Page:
NORTH SEA-focused EnQuest has made clear it sees lots of growth potential in the area after buying assets off Scotland amid the slump caused by the coronavirus crisis.

A range of firms slashed spending in the North Sea in response to the resulting oil and gas market turmoil and EnQuest decided to decommission two mature fields last year.

However, the company has moved back into expansion mode in recent months.

Chief executive Amjad Bseisu noted yesterday that EnQuest had continued to pursue opportunities to enhance its portfolio by making two acquisitions in quick succession.

In February EnQuest agreed to buy a stake in the bumper Golden Eagle development north east of Aberdeen for up to $375m from Canada’s Suncor. Golden Eagle has been in production since 2014.

Last month EnQuest moved to breathe fresh life into plans to bring one of the biggest undeveloped finds in the North Sea.

READ MORE: Plans for billion barrel oil field development off Shetland set to be revived

It bought a controlling stake in the Bentley heavy oil find East of Shetland from Whalsay Energy in a deal worth up to around £23m.

Plans for Bentley have been in limbo since the company that had led work on them, Xcite Energy, went into liquidation in 2016.

Mr Bseisu said yesterday: “Golden Eagle will add immediate material production, reserves and cash flow to the Group, while Bentley offers further long-term potential development opportunities.”

EnQuest capitalised on the shake-up in the North Sea that gathered pace amid the downturn in the area that followed the sharp fall in oil prices from 2014 to 2016. This started after growth in supplies ran ahead of demand.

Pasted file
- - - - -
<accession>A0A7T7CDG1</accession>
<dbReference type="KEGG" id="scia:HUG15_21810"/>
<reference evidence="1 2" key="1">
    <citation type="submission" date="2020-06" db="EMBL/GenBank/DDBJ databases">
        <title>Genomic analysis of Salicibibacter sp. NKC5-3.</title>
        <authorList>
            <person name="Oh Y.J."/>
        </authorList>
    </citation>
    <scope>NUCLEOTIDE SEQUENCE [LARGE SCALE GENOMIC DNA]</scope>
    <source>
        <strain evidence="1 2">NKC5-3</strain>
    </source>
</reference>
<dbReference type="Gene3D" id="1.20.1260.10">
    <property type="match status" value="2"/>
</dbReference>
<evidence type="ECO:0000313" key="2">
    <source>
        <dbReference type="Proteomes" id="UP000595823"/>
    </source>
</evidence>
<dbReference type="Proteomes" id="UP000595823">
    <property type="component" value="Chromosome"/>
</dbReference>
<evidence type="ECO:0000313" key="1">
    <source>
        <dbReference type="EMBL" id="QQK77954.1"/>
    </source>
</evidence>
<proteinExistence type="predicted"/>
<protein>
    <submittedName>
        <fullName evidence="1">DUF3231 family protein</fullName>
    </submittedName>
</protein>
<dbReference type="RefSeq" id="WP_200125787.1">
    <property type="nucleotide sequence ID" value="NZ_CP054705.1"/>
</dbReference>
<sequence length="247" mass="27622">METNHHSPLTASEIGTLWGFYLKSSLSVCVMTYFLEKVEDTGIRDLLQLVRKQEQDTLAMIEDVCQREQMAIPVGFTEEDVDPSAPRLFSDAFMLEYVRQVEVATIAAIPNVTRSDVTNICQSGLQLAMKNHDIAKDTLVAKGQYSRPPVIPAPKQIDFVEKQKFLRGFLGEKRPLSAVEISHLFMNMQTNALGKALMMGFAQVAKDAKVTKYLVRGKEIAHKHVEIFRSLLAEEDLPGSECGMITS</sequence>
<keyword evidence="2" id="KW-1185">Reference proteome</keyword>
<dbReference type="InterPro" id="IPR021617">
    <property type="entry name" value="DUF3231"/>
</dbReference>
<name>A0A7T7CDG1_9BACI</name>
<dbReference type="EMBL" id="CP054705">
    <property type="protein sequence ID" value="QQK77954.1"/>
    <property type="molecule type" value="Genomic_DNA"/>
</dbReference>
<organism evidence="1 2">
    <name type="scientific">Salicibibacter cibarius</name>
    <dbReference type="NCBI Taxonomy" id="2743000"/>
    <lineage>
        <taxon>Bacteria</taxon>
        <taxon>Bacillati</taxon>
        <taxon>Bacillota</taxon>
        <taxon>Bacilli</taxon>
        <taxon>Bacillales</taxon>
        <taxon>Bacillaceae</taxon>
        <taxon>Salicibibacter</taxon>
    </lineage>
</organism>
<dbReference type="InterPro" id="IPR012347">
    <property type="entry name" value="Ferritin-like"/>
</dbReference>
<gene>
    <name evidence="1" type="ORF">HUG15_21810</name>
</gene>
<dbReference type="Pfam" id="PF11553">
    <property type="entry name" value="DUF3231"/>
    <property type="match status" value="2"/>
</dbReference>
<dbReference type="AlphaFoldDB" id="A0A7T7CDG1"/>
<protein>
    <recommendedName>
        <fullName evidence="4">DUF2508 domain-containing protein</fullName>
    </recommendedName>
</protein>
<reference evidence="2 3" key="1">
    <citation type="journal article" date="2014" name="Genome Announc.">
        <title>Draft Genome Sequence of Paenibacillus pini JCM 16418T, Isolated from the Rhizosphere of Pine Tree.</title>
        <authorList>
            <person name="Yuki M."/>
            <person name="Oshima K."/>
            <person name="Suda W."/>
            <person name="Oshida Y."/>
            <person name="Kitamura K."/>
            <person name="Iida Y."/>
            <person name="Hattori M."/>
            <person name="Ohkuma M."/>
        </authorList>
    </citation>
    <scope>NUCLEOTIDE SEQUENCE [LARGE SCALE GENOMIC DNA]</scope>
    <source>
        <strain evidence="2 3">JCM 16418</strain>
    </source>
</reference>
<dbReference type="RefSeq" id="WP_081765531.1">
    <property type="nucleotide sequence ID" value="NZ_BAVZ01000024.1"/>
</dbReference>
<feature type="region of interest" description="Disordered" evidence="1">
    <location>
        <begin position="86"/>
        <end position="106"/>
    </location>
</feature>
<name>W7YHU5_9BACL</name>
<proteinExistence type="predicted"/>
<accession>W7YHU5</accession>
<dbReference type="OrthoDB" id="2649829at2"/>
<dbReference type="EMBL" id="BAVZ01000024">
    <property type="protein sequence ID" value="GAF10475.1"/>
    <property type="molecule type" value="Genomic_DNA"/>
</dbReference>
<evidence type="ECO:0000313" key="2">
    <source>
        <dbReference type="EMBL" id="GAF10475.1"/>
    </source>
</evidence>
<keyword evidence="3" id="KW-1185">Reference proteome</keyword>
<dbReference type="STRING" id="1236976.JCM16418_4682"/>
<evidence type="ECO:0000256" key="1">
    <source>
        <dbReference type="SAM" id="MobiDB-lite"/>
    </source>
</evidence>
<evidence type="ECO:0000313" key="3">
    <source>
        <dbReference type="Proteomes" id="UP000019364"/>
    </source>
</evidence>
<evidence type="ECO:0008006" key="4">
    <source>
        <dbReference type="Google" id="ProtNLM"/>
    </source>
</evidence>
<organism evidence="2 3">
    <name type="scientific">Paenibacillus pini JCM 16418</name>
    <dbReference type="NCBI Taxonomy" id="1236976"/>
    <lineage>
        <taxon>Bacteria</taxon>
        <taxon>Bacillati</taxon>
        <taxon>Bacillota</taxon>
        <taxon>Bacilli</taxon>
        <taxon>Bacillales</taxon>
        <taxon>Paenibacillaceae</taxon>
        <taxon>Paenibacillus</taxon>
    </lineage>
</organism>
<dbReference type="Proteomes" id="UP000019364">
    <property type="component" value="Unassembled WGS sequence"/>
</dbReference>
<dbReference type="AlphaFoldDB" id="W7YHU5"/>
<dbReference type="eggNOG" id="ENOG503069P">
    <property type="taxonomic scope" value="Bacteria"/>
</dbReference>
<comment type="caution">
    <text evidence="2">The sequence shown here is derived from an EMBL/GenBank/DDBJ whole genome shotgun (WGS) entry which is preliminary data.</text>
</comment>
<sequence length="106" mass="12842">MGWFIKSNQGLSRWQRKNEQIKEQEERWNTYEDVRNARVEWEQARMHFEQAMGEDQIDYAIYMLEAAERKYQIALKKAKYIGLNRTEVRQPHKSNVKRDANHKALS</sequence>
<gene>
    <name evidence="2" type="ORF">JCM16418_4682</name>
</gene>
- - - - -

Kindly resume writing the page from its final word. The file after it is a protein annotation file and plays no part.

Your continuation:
EnQuest bought a controlling interest in the Magnus field north of Shetland from BP in 2018, along with a stake in the Sullom Voe oil terminal in Shetland.

The company has been pleased with the performance of Magnus, although production from the field was below expectations in the first four months of this year. EnQuest cited an unplanned third-party outage and power related failures, which have been rectified, and said it remained focused on improving production through a well intervention programme.

READ MORE: North Sea oil firm hails peformance of flagship field

The company said it had benefited from strong production from the Kraken field East of Shetland. EnQuest brought Kraken into production with Cairn Energy in 2017.

EnQuest produced an average 46,158 barrels of oil equivalent daily (Boepd) in the four months to April 30, in line with its 2021 guidance range of 46,000 Boepd to 52,000 Boepd.

In March last year EnQuest announced that it had decided not to restart production from the Heather and Thistle fields, which had been shut in to allow the company to do remedial work.

It axed around 500 North Sea jobs last year to help cut costs.

EnQuest shares closed up three per cent, 0.5p, at 17.74p.